Frequently Asked Questions
Making decisions about how — and where — you want to live often raises some important questions. That’s why we encourage you to “Just Ask.” You’ll find our staff at Salina Presbyterian Manor eager to provide the information you need to make informed choices.
Here are the three questions we’re asked most often:
- Do you have any openings? Although we frequently do have openings for new residents, we really can’t answer this question until we know what you’re looking for. With multiple levels of care and a wide range of services and amenities to choose from, Salina Presbyterian Manor truly offers the opportunity to “live the way you want to live.” Once we have a chance to visit with you in person and determine what that way is, we’ll know whether or not a suitable opening is available.
- What does it cost to live there? Rates vary depending on whether you are living independently or receive care, the type of accommodations you select, and a variety of other factors. We can provide you with an Information Packet that includes a detailed list of services and rates along with an easy-to-follow Guide to help you compare the real cost difference between living in your own home and moving to Salina Presbyterian Manor.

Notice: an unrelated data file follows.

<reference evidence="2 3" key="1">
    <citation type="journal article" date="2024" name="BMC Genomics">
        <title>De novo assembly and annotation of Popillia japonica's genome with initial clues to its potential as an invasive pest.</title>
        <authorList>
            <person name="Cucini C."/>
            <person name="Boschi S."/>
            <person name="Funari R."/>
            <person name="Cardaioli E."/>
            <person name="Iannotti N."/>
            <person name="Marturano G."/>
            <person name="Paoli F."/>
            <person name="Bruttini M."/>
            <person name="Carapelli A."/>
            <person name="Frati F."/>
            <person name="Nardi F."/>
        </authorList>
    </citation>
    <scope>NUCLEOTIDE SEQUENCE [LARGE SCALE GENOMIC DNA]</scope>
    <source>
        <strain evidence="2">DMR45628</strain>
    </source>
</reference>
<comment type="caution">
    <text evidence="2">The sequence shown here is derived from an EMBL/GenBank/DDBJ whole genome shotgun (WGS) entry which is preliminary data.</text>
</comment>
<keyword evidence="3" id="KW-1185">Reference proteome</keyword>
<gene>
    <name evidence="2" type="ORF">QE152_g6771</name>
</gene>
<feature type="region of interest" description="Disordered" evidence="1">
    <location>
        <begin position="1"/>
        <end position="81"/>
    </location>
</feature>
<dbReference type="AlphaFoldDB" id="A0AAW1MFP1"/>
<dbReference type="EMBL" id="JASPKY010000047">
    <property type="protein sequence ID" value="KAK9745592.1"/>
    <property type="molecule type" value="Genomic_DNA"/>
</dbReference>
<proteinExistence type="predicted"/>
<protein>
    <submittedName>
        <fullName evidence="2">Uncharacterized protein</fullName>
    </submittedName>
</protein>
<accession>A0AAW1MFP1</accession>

- What kinds of activities do you have? You’ll see on our Wellness page and on our Upcoming Events page that residents of Salina Presbyterian Manor routinely participate in all kinds of activities and events, both on and off campus. Additionally, you’ll see on our Lifelong learning page that we host numerous learning activities throughout the year designed to cater to a wide range of interests and tastes. Our residents enjoy the freedom to be as involved and active as they want to be. And they wouldn’t have it any other way!
- How do I know if my loved one needs memory care? If your loved one has a diagnosis of Alzheimer's or another form of dementia, he or she will benefit from placement in a memory care neighborhood. Memory care neighborhoods are specifically designed to support the needs of individuals with memory loss, providing visual cues that will support your loved one in making the transition from home to a senior living community. Memory care neighborhoods also offer activities in smaller groups and individually that are designed to help a memory care resident reconnect with activities they enjoyed earlier in their lives and keep them engaged in the present through participation in those activities. If you are unsure if your loved one is ready for memory care, check out this resource from the Alzheimer's Association, Know the 10 Signs of Alzheimer's Disease.
If you don't see your question here, try our Just Ask brochure, or call us with your questions. Together, we'll find the answers.